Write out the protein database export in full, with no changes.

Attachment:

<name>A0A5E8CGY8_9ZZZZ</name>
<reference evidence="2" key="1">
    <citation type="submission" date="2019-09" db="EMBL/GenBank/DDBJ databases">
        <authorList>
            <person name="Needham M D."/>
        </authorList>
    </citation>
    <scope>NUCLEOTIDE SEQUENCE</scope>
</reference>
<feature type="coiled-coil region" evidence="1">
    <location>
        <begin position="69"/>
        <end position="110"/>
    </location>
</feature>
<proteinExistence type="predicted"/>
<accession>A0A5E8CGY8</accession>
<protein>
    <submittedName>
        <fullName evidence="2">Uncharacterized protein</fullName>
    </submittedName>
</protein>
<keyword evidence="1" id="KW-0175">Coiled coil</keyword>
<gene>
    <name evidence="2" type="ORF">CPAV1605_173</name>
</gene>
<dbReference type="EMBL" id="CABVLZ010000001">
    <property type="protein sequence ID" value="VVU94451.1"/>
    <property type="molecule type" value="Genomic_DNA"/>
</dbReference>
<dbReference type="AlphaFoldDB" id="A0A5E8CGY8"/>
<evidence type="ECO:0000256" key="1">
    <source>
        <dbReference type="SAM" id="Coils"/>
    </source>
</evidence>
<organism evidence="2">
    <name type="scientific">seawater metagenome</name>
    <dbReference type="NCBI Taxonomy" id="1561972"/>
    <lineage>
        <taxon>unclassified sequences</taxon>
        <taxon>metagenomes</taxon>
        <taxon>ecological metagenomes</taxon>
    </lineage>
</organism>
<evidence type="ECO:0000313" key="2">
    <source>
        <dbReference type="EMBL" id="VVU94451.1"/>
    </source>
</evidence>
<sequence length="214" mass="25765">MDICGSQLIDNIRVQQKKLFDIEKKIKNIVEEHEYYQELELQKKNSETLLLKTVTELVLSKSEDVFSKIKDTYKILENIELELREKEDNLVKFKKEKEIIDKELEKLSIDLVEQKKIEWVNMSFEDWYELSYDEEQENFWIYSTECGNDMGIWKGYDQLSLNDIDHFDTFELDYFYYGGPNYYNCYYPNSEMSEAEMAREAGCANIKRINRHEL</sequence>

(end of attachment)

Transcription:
<name>A0A5E8CGY8_9ZZZZ</name>
<reference evidence="2" key="1">
    <citation type="submission" date="2019-09" db="EMBL/GenBank/DDBJ databases">
        <authorList>
            <person name="Needham M D."/>
        </authorList>
    </citation>
    <scope>NUCLEOTIDE SEQUENCE</scope>
</reference>
<feature type="coiled-coil region" evidence="1">
    <location>
        <begin position="69"/>
        <end position="110"/>
    </location>
</feature>
<proteinExistence type="predicted"/>
<accession>A0A5E8CGY8</accession>
<protein>
    <submittedName>
        <fullName evidence="2">Uncharacterized protein</fullName>
    </submittedName>
</protein>
<keyword evidence="1" id="KW-0175">Coiled coil</keyword>
<gene>
    <name evidence="2" type="ORF">CPAV1605_173</name>
</gene>
<dbReference type="EMBL" id="CABVLZ010000001">
    <property type="protein sequence ID" value="VVU94451.1"/>
    <property type="molecule type" value="Genomic_DNA"/>
</dbReference>
<dbReference type="AlphaFoldDB" id="A0A5E8CGY8"/>
<evidence type="ECO:0000256" key="1">
    <source>
        <dbReference type="SAM" id="Coils"/>
    </source>
</evidence>
<organism evidence="2">
    <name type="scientific">seawater metagenome</name>
    <dbReference type="NCBI Taxonomy" id="1561972"/>
    <lineage>
        <taxon>unclassified sequences</taxon>
        <taxon>metagenomes</taxon>
        <taxon>ecological metagenomes</taxon>
    </lineage>
</organism>
<evidence type="ECO:0000313" key="2">
    <source>
        <dbReference type="EMBL" id="VVU94451.1"/>
    </source>
</evidence>
<sequence length="214" mass="25765">MDICGSQLIDNIRVQQKKLFDIEKKIKNIVEEHEYYQELELQKKNSETLLLKTVTELVLSKSEDVFSKIKDTYKILENIELELREKEDNLVKFKKEKEIIDKELEKLSIDLVEQKKIEWVNMSFEDWYELSYDEEQENFWIYSTECGNDMGIWKGYDQLSLNDIDHFDTFELDYFYYGGPNYYNCYYPNSEMSEAEMAREAGCANIKRINRHEL</sequence>